Trinity Sunday


Perfect Life

Glory be to the Father, and to the Son, and to the Holy Spirit.

Few of us will have had the privilege of saying in a liturgical setting the third ecumenical creed, the first being the Apostles Creed, the ancient baptismal creed of the   Roman Church, and the second the creed of the Council of Nicaea.  Named eponymously for Saint Athanasius (296–373), the great archbishop of Alexandria, victorious opponent of Arius, it appears in the fifth century and soon became part of monastic life, in which context it is still occasionally sung.  A masterpiece of medieval Latinate poetry, comparable perhaps only to the Te Deum, it fell out of favor in part because of its opening lines:  “Whosoever would be saved, it is first of all necessary that he hold the Catholic faith, which faith except everyone do keep whole and undefiled, without doubt he shall perish everlastingly.”  In an age in which life is not rightly ordered by truth that commands intellect and heart,  given by God to whom we  owe obedience, but opinion sincerely held or belief comfortably arranged to suit one’s needs, these words seem narrow and off-putting, and this because the truth that the wideness of God’s mercy is founded in the narrowness of His  commands is often neglected, and perhaps also because, forgetting that God gave His  promise to one politically negligible nation, it seems tiresome and  embarrassing to stand alone against a world of unbelief, especially when one is haunted by the Hegelian-like conviction  that if  the catholic faith were really God’s work it would have been made universal and effective long before now.  The warning of the Creed is not the same as God’s judgement, and the same medieval civilization that saw so clearly the necessity for the submission of intellect to truth, convinced that unbelief is damning, was from Justin Martyr in the second century to Dante in the fourteenth, most inconsistently unwilling to confine summarily to eternal loss Plato, Aristotle, and Trajan, among many others who followed the divine reason.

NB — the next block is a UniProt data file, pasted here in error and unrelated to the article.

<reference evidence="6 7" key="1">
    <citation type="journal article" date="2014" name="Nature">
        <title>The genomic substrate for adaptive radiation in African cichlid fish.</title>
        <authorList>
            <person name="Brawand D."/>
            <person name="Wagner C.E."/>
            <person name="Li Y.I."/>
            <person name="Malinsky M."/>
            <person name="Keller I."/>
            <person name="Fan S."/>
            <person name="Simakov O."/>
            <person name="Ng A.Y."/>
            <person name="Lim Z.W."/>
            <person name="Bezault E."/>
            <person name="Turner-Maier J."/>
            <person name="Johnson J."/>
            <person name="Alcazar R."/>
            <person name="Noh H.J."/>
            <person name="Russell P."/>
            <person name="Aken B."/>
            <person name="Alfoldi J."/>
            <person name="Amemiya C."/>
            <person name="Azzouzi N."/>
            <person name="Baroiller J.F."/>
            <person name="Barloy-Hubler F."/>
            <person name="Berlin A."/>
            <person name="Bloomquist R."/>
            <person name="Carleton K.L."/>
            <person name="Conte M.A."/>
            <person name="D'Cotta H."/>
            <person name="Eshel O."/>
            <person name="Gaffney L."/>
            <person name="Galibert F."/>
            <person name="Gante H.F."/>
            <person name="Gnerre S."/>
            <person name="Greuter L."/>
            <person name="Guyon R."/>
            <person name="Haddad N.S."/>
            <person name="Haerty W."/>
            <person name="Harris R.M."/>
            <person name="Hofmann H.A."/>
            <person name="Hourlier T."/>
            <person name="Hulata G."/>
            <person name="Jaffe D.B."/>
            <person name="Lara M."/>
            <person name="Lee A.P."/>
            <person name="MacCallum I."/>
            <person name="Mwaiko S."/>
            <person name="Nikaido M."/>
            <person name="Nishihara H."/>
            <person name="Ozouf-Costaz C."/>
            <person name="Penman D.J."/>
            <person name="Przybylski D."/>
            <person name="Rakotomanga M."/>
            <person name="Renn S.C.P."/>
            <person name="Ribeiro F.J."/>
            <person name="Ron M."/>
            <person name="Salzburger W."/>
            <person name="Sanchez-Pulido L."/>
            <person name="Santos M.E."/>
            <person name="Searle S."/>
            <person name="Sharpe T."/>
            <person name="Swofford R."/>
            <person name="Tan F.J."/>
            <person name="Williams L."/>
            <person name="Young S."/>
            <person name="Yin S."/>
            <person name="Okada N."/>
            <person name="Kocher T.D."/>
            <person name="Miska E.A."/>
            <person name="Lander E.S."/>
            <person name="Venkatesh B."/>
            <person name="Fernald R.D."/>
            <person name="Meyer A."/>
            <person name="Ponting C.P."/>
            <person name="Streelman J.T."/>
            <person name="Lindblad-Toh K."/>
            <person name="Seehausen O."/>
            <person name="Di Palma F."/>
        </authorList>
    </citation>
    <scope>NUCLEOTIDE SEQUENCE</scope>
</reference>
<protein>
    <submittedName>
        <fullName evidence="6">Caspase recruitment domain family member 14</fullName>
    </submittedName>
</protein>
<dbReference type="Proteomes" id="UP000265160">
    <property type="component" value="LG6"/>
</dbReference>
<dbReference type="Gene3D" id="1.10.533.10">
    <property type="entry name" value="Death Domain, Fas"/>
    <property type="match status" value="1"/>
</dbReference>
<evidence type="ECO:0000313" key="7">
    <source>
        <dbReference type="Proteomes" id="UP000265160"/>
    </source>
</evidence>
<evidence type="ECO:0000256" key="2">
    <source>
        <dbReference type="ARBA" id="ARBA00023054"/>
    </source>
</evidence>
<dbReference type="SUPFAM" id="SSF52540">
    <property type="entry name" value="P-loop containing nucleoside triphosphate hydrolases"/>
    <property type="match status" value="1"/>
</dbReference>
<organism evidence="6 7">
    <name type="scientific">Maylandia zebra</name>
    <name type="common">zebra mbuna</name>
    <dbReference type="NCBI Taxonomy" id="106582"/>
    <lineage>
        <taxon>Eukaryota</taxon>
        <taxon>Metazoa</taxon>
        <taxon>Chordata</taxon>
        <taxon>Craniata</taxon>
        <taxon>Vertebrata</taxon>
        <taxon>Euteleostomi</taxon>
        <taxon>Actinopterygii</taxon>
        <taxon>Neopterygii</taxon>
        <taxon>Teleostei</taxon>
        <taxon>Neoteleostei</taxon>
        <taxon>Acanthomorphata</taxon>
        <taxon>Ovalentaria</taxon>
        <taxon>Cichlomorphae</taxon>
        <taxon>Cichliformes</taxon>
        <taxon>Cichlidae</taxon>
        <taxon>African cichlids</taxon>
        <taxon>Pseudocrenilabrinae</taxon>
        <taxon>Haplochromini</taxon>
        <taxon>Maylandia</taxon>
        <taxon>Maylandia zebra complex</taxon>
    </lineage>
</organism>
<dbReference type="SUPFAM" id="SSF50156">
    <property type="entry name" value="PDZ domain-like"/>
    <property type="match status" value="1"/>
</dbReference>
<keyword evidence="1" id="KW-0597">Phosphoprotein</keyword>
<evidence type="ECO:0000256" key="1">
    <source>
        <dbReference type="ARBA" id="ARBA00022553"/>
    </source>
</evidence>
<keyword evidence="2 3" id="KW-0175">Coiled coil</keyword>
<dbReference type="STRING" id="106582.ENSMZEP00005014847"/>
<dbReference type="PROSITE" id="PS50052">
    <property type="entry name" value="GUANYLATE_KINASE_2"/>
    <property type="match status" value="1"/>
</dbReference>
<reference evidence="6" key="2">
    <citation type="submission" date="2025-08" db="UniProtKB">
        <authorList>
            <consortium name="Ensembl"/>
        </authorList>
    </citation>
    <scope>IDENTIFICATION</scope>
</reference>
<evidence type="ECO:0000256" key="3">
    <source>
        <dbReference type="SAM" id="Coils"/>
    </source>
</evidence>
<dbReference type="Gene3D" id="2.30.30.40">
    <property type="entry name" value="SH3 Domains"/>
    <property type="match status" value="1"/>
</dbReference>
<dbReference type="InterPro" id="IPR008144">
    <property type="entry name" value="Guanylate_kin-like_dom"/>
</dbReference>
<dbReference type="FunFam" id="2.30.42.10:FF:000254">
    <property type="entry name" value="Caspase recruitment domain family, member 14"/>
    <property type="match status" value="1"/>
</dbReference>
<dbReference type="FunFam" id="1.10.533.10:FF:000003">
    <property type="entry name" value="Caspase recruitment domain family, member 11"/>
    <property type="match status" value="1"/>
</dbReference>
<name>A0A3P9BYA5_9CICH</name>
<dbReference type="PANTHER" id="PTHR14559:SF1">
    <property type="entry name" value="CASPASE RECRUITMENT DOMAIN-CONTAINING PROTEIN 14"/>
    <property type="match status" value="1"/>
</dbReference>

And this, says the Athanasian Creed, is the catholic faith:

That we worship one God in Trinity and Trinity in Unity,
Neither confusing the persons nor dividing the substance 
For there is one person of the Father, another of the Son, 
another of the Holy Spirit. 

But the Godhead of the Father, of the Son, and of the Holy Spirit 
is all one,  the glory equal, the majesty coeternal.